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Three awards have been made to individuals who have shown particular skills in traditional construction methods. We strive to locate projects within the whole area of The Lordship of Gower and have concentrated on traditional buildings and restoration with a few modern designs included.

Penyfro, Peniel, llanmorlais. A New build on a site previously occupied by a 1960’s bungalow that had little to commend it. In a position that is off the lane and fits comfortably into its location overlooking the North Gower marshes. It is a credit to the owners/builders who now live here. Very much in accord with the AONB Design Guide.

The Smithy Reynoldston, A small holiday let that has been sympathetically converted (rebuilt) from a previous original stone and later timber structure that was used as a garage for many years. It is in a conspicuous location on Reynolston Green near the King Arthur but blends very well due to the use of traditional stone and slate materials.

Surfablity Centre building in Caswell car park. Built by a Community Interest Company organisation for children who would not otherwise be able to enjoy a surfing experience. A wonderful effort by local suppliers, architect Huw Griffiths , contractors (mainly TRJ of Ammanford) , tradesmen and others who gave their time and money to achieve the construction of a modern and highly efficient building for its purpose. Featured in BBC DIY Teams Children in Need TV Program.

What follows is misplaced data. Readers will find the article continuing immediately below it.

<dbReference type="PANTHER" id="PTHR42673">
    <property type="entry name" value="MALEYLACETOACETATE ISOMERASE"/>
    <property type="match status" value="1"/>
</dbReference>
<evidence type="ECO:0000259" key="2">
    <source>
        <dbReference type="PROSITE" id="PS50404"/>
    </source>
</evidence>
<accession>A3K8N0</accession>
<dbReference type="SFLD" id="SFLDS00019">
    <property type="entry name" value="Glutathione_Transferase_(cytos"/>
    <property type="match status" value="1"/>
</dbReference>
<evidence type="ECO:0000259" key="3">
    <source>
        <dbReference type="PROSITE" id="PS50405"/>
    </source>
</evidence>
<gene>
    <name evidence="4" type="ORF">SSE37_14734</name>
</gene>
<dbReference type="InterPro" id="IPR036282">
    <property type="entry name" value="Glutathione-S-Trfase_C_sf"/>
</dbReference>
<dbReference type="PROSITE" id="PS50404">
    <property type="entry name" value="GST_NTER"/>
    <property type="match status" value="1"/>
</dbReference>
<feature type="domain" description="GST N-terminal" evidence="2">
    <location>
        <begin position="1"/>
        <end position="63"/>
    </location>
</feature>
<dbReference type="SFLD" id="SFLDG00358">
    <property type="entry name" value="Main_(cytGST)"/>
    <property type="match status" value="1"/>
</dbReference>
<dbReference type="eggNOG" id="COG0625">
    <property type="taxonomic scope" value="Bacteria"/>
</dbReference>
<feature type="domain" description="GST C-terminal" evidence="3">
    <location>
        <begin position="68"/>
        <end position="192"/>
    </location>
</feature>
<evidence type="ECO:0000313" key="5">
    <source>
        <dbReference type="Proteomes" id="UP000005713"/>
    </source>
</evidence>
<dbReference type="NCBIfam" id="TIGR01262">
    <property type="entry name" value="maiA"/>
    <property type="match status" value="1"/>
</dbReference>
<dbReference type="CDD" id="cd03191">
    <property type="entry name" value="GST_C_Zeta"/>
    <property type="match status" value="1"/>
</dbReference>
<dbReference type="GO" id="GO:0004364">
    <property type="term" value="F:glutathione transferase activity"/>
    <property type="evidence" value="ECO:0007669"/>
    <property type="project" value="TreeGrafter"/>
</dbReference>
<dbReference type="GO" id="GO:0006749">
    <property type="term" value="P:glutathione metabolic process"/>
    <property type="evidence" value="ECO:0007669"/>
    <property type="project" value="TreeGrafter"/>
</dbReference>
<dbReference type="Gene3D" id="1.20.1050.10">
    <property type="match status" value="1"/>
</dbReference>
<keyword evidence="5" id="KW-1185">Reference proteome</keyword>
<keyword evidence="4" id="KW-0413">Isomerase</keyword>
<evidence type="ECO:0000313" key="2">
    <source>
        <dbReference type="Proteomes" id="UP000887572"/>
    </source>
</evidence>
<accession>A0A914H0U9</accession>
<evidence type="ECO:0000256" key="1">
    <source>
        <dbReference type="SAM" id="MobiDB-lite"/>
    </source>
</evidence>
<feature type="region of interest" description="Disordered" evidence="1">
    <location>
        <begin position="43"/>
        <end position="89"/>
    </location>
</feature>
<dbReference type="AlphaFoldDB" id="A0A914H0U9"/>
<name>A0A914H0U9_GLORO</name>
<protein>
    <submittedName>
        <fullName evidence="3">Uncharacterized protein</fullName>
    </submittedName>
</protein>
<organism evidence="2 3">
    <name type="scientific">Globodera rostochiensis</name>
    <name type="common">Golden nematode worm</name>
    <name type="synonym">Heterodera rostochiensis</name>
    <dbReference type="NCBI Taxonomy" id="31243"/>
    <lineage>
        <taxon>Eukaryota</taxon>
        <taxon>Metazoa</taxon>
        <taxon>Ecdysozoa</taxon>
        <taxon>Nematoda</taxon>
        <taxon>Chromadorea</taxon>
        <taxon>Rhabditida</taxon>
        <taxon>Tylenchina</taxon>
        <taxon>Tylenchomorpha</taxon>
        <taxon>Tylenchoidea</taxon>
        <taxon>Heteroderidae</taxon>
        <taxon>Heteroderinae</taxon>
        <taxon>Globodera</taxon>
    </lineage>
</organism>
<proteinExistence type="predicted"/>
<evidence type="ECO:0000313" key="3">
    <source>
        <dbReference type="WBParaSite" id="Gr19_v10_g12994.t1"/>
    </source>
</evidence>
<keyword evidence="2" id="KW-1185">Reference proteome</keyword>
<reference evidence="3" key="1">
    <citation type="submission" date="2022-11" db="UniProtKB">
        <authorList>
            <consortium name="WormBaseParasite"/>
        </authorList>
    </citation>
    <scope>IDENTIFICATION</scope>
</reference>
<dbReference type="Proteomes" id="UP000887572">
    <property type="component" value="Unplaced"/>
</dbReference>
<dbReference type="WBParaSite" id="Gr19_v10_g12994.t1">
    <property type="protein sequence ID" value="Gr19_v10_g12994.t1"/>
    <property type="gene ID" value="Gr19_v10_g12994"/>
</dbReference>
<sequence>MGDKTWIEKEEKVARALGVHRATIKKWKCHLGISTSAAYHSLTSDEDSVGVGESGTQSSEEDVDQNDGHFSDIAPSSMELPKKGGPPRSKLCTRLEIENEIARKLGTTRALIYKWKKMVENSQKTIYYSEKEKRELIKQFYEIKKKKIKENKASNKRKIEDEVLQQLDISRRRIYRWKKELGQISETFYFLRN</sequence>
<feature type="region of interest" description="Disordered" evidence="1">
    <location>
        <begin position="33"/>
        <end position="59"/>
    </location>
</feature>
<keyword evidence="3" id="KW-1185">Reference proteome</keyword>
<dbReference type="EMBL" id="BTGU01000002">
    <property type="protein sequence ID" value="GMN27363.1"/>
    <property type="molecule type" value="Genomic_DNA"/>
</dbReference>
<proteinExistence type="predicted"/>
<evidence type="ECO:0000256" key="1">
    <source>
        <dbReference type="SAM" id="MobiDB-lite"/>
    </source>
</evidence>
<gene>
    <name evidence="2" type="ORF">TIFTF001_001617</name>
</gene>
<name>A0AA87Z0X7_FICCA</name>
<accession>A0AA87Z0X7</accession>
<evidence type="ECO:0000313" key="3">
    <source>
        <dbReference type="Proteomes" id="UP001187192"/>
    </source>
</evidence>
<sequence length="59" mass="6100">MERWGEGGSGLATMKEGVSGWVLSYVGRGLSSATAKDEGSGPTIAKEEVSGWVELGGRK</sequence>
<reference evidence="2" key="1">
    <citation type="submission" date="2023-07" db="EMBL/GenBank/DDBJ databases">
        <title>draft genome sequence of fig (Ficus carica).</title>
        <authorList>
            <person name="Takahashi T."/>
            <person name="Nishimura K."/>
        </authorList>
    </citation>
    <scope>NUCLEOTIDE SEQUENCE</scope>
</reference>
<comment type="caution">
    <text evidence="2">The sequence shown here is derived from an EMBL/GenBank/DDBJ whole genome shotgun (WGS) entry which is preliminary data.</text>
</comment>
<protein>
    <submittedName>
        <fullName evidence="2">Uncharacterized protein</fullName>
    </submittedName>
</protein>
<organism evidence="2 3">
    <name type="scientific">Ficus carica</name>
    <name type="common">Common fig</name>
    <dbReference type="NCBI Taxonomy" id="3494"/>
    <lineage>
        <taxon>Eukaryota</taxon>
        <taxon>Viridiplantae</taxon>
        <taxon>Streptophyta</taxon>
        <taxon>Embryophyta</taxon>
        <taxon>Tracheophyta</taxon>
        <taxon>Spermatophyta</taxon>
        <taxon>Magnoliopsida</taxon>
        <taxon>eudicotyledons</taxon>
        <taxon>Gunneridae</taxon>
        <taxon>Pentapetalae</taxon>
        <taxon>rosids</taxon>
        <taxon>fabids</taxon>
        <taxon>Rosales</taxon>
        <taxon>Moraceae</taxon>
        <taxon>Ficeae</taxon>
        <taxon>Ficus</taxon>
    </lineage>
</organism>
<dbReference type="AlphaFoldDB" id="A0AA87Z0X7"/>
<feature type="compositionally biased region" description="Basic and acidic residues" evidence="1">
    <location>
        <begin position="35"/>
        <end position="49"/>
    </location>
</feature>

The Old Vicarage Llangennith, Steve and Jane Howells

Steve and Jane Howells, have built this new house in Llangennith. It was designed by Buckmaster Batcup Architects. Steve had owned the cottage since he was a young man. Work took him away from the village but it had always been his dream to return and renovate the cottage so that he could live in it after his retirement.

The original cottage was extremely damp and all timbers had either wet or dry rot, it had been prone to flooding from the adjacent stream during excessively wet weather. A survey revealed that the invert of the stream was higher than the floor level of the house.

It was decided that the best option, was to demolish and rebuild. All the stone from the cottage, was set aside for re-use in the new build and 200m3 of top and sub soil was excavated and removed from site to form the footprint of the drive and garage. The garage was built first, and incorporates a 2.5m high ‘L’ shaped reinforced concrete retaining wall to two sides. The two visible elevations are clad in the reclaimed local old red sandstone/quartz conglomerate (Gower stone). The roof is natural slate, with the south elevation having 16 solar panels. All the stone used in the construction of the new house and garden came from the reclaimed stone from the original cottage.

Construction of the new house began in March 2014. With agreement from the planning authority, the new finished floor level is now 1.0m higher than the original. The main part of the house sits on the footprint of the cottage, although it is 0.6m deeper, front to back, with ceiling heights increased to modern standards. It is a two storey building with the loft space consisting of both storage and living space, with Velux windows. The rear of the property was sympathetically designed so as to give it the appearance of ‘an extension. The width is just over half that of the main frontage, and the ridge height 0.6m lower than that of the main roof.